But indoor music venues won’t be able to reopen in California until the county clears all of those tiered restrictions. Even afterward, it will likely take weeks to months for anything like normal touring to resume. To survive until then, many venues say they desperately need government support.
After a year of relentless grassroots organizing and lobbying by the National Independent Venues Assn., the industry scored a huge victory in the face of an existential crisis for live music. Sens. Amy Klobuchar (D-Minn.) and John Cornyn (R-Texas) championed the Save Our Stages Act, with support from now-Senate Majority Leader Charles E. Schumer (D-N.Y.). They worked its provisions into a massive end-of-year government funding bill signed by then-President Trump.
Venue owners, staff and bands rejoiced. The grants would be good for 45% of their 2019 gross earned revenue or $10 million (whichever was less). Maybe their favorite spot would still be there after the coronavirus subsided, and touring would still be viable for artists eventually.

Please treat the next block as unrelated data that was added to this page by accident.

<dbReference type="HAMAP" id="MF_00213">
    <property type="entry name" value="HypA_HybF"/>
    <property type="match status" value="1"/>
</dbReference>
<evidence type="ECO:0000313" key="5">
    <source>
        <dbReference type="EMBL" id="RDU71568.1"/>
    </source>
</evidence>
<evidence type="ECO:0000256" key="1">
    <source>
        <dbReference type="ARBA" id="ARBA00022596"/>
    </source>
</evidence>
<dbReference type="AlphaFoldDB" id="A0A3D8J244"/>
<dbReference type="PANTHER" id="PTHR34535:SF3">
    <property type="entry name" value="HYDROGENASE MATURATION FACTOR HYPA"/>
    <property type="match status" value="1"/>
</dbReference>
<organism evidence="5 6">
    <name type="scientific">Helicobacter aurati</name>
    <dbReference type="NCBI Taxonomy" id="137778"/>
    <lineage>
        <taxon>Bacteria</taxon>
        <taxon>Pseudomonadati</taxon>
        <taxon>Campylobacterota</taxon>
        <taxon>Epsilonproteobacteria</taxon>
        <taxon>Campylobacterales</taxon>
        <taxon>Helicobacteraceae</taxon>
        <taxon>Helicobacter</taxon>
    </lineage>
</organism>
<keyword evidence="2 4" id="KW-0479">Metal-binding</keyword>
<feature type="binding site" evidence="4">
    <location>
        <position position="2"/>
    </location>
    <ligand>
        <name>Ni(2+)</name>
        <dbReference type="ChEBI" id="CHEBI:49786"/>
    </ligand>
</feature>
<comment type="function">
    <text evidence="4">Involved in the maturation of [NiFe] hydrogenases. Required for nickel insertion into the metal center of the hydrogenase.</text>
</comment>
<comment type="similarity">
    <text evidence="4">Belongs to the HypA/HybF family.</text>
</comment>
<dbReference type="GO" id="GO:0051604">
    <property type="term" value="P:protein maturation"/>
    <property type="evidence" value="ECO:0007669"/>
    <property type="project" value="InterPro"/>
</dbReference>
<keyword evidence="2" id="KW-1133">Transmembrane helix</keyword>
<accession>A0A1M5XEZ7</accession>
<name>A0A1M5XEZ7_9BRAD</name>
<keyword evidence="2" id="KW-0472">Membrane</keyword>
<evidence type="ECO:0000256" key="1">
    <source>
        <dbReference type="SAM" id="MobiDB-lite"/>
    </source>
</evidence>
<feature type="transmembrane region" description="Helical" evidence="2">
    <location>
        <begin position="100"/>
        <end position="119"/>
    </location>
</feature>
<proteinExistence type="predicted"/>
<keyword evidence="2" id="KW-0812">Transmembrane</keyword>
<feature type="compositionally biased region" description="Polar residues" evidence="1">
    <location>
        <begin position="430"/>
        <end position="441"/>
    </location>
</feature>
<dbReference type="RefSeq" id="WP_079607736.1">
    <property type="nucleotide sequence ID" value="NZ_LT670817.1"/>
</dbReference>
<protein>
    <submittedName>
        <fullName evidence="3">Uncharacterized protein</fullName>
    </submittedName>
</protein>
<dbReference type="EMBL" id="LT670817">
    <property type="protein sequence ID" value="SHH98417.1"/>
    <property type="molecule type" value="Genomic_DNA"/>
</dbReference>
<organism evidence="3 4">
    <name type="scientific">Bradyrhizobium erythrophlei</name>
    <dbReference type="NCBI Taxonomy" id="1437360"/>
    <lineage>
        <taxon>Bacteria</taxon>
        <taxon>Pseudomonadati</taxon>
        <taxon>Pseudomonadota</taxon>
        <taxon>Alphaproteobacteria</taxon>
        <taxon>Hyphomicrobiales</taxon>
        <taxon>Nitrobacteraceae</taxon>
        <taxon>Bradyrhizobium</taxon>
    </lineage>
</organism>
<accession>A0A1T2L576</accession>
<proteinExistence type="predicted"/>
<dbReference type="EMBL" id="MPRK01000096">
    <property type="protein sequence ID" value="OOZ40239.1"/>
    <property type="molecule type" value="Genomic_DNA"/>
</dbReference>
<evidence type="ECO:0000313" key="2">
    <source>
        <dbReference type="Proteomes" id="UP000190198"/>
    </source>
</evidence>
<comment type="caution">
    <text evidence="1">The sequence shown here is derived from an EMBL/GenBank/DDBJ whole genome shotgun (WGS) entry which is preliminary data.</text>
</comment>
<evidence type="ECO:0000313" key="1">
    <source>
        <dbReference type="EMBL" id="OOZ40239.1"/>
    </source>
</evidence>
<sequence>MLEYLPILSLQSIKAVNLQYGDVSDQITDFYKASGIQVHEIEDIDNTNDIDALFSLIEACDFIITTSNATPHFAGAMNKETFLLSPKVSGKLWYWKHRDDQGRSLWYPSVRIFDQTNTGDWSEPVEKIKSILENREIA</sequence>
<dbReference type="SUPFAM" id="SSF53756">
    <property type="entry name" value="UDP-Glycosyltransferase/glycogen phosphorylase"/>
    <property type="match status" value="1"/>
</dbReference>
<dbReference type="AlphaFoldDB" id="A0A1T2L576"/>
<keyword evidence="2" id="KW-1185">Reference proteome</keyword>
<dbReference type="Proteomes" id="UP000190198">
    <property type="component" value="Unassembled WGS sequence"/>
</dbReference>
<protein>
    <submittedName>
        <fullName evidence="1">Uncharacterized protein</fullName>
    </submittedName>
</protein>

But as the weeks rolled on — through the Capitol insurrection, President Biden’s inauguration, Trump’s second impeachment and the passage of the $1.9-trillion American Rescue Plan — venue staff started wondering when, exactly, those checks would be arriving.
“When that bill passed, it was such a sigh of relief,” said Audrey Fix Schaefer, spokesperson for NIVA. “Venues could show news articles about it to their landlords and say, ‘I’ll be getting this money, I can pay rent.’ Then months went by. I’m hearing more and more stories about drained savings, drained 401(k)s, drained college funds. Until that money hits, venues aren’t saved.”
“It was a miracle that NIVA was able to get this passed,” Hughes agreed. “But if you want to see music again, venues need the feds to release those funds immediately.”
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There are several reasons that those grants for venue operators took longer to get moving than might have been hoped, said U.S. Rep. Judy Chu, whose congressional district includes much of the San Gabriel Valley. Chu serves on the the House Small Business Committee, which oversees the SBA.
“The SBA has never operated a grant program like this. It’s had to build a completely new system for grant dispersal,” Chu said. “We saw what happened with the Paycheck Protection Program when it was first rolled out — big businesses dominated the applications. There are always pains in starting a new program.”